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Career Champion Series: Strength Based Interviews

18 December, 2017Nadim Choudhury
compressed interviewIn this month's instalment of my Career Champion series, I thought it best to give a real-life example of the particular types of question I receive from my students. Callum from Portsmouth emailed me for some advice about a lesser-known interview technique, the strength based interview. 


Callum: " I graduated from the BSc in Banking Practice and Management degree in 2015 and for the last three years have been working in retail banking as a graduate relationship manager for one of the leading high street banks.  While I enjoy my work I have realised that the opportunities to progress in my organisation are limited within my specific department.  Recently I have decided to look for opportunities elsewhere and would like to change careers and focus on private wealth management. I’ve been lucky enough to progress through to the interview stage for a private banking role with a leading investment management firm. I’ve been informed that this interview will be strength based in its focus. While I have experienced competency based interviews before I’ve never undertaken a strength based interview and am unsure of what to expect. How do these work? and what is the best way to prepare for them?  I would greatly appreciate your advice.."

 

Nadim: "Thank you for your email! You are right, competency based interviews have been the preferred choice for most graduate programmes as they are usually a good indicator for highlighting suitability for a specific role. However, many of the banks are now using the strength based approach when interviewing potential candidates as this approach is particularly useful when recruiting individuals who don't have a lot of work experience.  Companies prefer this as it has been proven for figuring out a candidates motivations and highlights examples of where a candidate is at their best.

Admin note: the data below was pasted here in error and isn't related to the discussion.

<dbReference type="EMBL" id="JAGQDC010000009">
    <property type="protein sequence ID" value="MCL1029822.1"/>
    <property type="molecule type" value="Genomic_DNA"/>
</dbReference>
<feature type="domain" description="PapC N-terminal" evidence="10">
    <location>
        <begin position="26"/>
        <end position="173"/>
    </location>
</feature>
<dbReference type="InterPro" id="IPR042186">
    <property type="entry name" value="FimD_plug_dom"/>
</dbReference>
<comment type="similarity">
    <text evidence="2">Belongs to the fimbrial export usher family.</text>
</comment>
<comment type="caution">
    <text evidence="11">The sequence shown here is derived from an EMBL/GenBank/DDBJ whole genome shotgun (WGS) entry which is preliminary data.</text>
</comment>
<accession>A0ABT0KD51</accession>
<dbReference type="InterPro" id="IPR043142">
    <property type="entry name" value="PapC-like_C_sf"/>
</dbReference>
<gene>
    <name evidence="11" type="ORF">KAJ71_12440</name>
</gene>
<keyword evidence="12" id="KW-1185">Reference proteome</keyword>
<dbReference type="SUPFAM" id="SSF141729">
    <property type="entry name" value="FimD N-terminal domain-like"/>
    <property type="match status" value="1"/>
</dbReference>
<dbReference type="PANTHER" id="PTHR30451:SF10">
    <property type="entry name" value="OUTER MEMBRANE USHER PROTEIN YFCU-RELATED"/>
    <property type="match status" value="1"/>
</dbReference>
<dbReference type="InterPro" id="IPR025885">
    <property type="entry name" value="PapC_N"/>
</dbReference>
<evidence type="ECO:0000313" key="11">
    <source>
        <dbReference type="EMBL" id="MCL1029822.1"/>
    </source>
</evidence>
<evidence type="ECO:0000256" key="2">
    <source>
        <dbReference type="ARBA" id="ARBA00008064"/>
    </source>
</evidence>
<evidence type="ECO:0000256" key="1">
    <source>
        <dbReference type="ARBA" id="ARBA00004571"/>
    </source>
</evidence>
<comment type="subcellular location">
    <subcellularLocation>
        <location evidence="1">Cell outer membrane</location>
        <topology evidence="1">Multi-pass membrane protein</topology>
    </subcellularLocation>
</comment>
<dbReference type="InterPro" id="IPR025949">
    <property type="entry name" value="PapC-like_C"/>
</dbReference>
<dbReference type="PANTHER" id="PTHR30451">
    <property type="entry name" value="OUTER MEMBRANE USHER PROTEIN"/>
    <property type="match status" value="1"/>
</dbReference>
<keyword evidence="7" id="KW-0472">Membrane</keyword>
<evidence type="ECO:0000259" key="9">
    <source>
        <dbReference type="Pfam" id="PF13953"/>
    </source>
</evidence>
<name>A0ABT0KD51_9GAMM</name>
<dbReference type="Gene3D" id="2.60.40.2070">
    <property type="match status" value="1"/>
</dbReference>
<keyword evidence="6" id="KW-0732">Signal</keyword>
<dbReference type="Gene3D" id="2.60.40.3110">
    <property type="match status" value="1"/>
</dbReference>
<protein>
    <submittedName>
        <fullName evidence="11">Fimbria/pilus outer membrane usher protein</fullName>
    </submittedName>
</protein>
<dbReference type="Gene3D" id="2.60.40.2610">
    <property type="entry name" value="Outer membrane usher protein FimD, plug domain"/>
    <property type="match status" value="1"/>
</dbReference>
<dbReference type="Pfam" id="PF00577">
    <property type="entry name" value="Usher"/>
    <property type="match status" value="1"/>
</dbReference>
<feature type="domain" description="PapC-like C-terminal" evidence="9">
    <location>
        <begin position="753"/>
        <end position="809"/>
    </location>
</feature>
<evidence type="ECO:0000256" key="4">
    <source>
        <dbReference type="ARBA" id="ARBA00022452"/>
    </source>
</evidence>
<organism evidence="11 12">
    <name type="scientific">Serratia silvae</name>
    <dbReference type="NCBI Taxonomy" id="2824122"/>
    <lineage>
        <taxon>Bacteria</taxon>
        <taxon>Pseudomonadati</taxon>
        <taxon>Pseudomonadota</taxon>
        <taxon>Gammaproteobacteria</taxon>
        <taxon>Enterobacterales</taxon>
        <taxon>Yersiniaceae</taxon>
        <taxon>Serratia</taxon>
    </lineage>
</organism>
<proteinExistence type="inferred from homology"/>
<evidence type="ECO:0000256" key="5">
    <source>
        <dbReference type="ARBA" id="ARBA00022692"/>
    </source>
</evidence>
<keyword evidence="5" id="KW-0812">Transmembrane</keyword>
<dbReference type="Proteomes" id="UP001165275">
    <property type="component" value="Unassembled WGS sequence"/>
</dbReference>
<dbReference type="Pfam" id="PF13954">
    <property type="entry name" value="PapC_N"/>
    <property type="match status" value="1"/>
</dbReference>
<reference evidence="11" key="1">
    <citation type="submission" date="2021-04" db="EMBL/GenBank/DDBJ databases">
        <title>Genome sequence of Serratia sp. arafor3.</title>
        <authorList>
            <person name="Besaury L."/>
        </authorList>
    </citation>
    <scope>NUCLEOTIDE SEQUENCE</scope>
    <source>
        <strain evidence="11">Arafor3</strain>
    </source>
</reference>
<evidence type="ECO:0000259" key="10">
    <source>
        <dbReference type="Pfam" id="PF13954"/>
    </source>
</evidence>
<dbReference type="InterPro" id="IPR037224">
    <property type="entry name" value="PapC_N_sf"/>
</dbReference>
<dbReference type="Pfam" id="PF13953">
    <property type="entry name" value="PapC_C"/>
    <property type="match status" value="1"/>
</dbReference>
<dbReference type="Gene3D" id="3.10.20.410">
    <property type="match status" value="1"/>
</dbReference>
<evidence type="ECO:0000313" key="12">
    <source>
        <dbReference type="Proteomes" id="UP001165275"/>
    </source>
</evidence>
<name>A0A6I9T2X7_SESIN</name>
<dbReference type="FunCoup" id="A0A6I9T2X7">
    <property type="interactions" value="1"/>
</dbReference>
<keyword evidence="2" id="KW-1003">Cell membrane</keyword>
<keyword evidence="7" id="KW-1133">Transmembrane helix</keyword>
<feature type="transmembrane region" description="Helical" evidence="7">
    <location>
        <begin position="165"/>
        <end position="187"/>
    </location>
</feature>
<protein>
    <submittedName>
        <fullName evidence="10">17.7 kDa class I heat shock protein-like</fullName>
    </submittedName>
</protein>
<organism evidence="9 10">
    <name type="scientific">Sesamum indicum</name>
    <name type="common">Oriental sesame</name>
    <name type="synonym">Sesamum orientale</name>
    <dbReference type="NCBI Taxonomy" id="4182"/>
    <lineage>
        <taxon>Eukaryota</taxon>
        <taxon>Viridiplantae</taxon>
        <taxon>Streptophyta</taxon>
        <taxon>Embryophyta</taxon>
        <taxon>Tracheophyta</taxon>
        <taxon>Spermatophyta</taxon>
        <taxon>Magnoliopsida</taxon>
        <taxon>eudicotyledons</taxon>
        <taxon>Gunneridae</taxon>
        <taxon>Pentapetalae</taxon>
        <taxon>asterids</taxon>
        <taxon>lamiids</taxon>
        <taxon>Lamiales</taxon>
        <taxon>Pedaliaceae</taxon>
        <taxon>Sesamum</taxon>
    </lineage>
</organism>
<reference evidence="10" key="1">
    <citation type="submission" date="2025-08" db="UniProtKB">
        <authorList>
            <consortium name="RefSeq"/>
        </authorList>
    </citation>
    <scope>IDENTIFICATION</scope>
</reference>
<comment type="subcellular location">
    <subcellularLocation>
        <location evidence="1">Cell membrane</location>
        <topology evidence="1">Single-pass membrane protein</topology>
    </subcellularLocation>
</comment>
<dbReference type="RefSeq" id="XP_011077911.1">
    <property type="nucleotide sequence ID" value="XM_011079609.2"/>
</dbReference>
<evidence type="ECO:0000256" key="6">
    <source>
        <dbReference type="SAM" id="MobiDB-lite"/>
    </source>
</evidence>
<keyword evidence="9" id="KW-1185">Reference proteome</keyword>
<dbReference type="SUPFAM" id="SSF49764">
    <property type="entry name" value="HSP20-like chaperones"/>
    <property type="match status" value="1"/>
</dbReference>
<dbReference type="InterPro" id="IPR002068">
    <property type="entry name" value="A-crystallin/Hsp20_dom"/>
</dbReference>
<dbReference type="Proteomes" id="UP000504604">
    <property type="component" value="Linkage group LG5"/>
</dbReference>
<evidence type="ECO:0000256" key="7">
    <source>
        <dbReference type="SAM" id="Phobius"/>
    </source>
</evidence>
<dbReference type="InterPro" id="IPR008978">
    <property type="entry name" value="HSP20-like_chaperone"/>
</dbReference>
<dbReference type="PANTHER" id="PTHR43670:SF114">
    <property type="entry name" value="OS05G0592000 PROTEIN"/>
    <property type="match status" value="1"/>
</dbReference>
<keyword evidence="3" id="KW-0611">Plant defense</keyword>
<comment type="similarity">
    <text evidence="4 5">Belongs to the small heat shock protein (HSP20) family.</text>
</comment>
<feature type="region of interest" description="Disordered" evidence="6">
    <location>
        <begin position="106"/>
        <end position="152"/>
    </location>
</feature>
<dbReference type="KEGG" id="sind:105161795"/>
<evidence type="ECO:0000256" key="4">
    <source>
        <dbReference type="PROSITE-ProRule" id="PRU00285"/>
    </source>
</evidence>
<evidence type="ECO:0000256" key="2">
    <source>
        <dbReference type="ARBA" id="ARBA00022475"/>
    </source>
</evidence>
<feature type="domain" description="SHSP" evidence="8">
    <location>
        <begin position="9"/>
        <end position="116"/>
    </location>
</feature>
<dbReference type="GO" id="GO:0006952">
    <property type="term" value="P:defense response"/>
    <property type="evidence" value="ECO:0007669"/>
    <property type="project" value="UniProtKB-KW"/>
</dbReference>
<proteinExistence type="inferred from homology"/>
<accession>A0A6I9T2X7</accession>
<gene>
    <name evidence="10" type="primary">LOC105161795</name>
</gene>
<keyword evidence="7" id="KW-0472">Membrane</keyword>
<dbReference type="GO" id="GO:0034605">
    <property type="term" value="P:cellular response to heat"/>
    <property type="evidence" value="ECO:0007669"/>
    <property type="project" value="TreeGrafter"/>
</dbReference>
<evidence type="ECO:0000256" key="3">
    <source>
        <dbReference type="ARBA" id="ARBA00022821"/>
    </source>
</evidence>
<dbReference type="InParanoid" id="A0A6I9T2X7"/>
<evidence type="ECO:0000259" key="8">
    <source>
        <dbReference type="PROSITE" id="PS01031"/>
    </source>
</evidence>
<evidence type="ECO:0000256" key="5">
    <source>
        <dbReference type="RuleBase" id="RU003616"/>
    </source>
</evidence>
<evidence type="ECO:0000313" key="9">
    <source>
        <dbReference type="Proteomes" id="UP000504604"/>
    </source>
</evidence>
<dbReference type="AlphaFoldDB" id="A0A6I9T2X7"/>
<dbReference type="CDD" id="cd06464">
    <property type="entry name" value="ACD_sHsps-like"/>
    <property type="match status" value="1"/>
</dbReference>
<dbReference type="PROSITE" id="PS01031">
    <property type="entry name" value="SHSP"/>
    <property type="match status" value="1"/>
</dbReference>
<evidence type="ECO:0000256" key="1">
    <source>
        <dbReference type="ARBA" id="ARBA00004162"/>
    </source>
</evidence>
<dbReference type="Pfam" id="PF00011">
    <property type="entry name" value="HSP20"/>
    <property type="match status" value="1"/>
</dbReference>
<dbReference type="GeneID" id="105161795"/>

From an employers perspective, strength based interviews help assess a candidates ‘fit’ for the company and also identifies what interviewee is naturally good at.

suit arm manThe interviewer is looking for passion and positivity when providing answers and will examine how much you know about a specific subject or  topic. They will also observe your body language and may also ask you to further elaborate on your skills that you believe  are your strengths. 

Unfortunately there is no one specific way to prepare for these types of interviews, but the following tips may help:

  1. Make a list of what you love doing in your spare time, hobbies or tasks that energise you, why do you enjoy these activities? Be prepared to dig a little deeper in your answers.
  2. Relax – unlike competency  based interviews, strength based interviews generally allow for a natural style of conversation between the interviewer and candidate, remember they want to know when you perform at your best and are not there to trip you up.
  3. Be prepared  for as many as 30 questions during the hour long interview.
  4. Be prepared to answer the  ‘what is your weakness question’ as these usually feature in strength based interviews, pick something that you can highlight as something you can easily work on to fix!

Like other types of interviews, it is important for your to give real examples from your work, personal, educational, and hobbies and interest that illustrate your responses. 

In the careers and employability team, we can support our students by providing mock interview sessions in person or via Skype. If you would like to practice strength based interviews, please don’t hesitate to get in touch with our team by emailing career@edu.libf.ac.uk. Good luck with the interview."

 

Make sure to read Nadim's other articles from the Career Champion series for unique and valuable advice for any level of profession: 

- First 90 days in a new job
- Captivate the reader with the perfect cover letter
- Becoming a Non-Executive Director

For any questions about career progression, do please get in touch with Nadim.